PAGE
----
Barrels o’ Fun

Let us consider the gameplaying process as story-generating process. That is, a game is a machine that grinds out a custom story for the player in each playing. Now, most games generate insipid stories that few would compare with hand-crafted stories. In this essay I will not ask how we might correct this problem. Instead, I propose only to examine the game-playing process as a sequence of stories.

I shall use as my working example (once again) Doom, for the same reasons that I have used it before: almost everybody has played the game and so most people are familiar with it. Moreover, I have praised the game design, so I need not waste anybody’s time on diplomatic niceties.

The example I’d like to zero in on is in Doom II, in a level called "Barrels O’ Fun". This is a particularly clever level, because there are two places where sets of barrels are set up to explode in a chain reaction that will kill the player if he doesn’t find shelter. OK, that’s clever. But consider the precise sequence of stories that the player must go through to win this little story:

Story #1
Well, here I am in a new level called "Barrels O’ Fun". It sounds interesting. I see lots of barrels all around me. I’ll very carefully just look around and... Omigod, I must have tripped a secret latch. A door has opened and I can hear the growl of a monster! Where is he? Hey, he just shot at me and a barrel blew up! Now more and more barrels are blowing up! I’m dead!

Story #2
OK, this time I’m ready. I know that, as soon as I move more than a couple of steps, I’ll trip the secret latch and the monster will come. So this time I’m going to get him first. I’ll just face in the correct direction and edge closer...closer... Yes, there he is! But there’s a barrel between us! If I shoot, I’ll set it off! Oh no, he’s shooting, the idiot! The barrels are exploding! I’m dead!

Story #3
Well, I’m not sure what to do, because I can’t shoot back and I can’t seem to escape the exploding barrels. But I do notice an empty space where there aren’t so many barrels so I’ll just duck into that. Woops, here comes the bad guy... now the barrels are blowing up. Augghh, there are still too many barrels. I’m dead!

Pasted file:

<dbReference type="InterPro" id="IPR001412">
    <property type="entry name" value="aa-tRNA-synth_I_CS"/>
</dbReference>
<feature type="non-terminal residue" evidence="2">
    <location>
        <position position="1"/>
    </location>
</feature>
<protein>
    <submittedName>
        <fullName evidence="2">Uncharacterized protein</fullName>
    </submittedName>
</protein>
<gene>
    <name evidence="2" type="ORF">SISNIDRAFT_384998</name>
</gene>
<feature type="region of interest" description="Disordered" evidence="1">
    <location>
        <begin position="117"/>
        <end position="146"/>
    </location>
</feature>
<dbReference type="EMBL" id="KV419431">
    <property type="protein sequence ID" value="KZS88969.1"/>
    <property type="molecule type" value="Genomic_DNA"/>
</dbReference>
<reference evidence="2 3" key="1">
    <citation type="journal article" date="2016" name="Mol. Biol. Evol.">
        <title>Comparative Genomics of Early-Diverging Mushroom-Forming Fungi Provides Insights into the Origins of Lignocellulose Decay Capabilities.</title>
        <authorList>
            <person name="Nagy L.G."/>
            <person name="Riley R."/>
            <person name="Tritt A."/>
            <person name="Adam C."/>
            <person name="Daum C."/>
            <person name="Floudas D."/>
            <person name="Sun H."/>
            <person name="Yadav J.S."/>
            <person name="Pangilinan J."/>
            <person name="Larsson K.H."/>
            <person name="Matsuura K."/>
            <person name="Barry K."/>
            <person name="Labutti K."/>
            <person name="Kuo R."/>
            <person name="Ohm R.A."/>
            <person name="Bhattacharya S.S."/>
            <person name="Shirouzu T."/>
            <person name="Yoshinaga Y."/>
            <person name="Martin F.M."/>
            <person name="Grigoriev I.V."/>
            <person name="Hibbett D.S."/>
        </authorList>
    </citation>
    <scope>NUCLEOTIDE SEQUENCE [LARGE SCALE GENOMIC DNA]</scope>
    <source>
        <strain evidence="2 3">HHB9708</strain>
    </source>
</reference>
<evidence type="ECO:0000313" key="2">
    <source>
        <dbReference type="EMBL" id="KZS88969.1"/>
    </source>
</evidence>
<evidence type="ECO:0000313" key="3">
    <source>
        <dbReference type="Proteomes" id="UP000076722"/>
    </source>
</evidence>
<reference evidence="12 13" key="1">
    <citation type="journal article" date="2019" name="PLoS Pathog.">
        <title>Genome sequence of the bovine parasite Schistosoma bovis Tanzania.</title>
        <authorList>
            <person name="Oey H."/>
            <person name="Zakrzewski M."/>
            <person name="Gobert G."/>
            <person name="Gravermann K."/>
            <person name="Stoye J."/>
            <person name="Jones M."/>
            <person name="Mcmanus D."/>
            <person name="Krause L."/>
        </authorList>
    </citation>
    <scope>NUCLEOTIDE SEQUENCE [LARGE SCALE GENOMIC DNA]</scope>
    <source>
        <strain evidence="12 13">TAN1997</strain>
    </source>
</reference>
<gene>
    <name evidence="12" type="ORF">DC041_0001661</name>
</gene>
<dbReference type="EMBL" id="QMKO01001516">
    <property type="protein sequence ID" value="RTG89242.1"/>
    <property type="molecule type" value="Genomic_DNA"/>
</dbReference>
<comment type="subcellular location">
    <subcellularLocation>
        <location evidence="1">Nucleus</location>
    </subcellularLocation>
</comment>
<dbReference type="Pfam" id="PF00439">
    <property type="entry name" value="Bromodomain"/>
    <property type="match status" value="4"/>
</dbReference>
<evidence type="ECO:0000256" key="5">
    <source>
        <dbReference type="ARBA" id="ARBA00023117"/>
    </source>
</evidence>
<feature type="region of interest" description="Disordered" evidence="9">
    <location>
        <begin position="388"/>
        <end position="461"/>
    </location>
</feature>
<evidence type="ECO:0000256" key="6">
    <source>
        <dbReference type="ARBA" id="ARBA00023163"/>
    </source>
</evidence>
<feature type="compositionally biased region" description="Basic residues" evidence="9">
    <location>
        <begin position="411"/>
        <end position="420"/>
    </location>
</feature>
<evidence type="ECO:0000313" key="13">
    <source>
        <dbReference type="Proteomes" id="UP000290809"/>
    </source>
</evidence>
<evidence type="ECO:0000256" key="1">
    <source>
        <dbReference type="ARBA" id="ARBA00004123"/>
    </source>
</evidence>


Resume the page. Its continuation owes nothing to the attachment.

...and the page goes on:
Story #4
I don’t know what to do. There appears to be no way out of this. But this is a long, long room; perhaps if I go to the other end I’ll find some way out of this mess. OK, let’s start running. Drat, the barrels get in the way. Uh-oh, the monster started shooting, I can hear barrels exploding. I’d better run faster. Look, there’s a doorway up ahead! Maybe if I get through that... auugh, the exploding barrels caught up with me! I’m dead!

Story #5
Well, we now know that there’s a doorway at the end of the long room, and I think that if I can make it to that door, I might find safety on the other side. So this time I’m going to run as fast as I can towards the doorway. Let’s go! Monster coming out... I’m stumbling a bit... barrels exploding... I’ve got a good lead... almost there... here’s the doorway... augghh, I didn’t make it! I’m dead!

Story #6
Let’s try again. Here we go... running fast... maneuvering around those barrels well... the monster seems to be slow off the mark... there he goes... yes, barrels are exploding... I’ve got a huge lead... just don’t make any mistakes now... almost there... explosions getting closer... at the door now... open it up... I’m through! Explosions have stopped! It’s over! I made it! Hooray!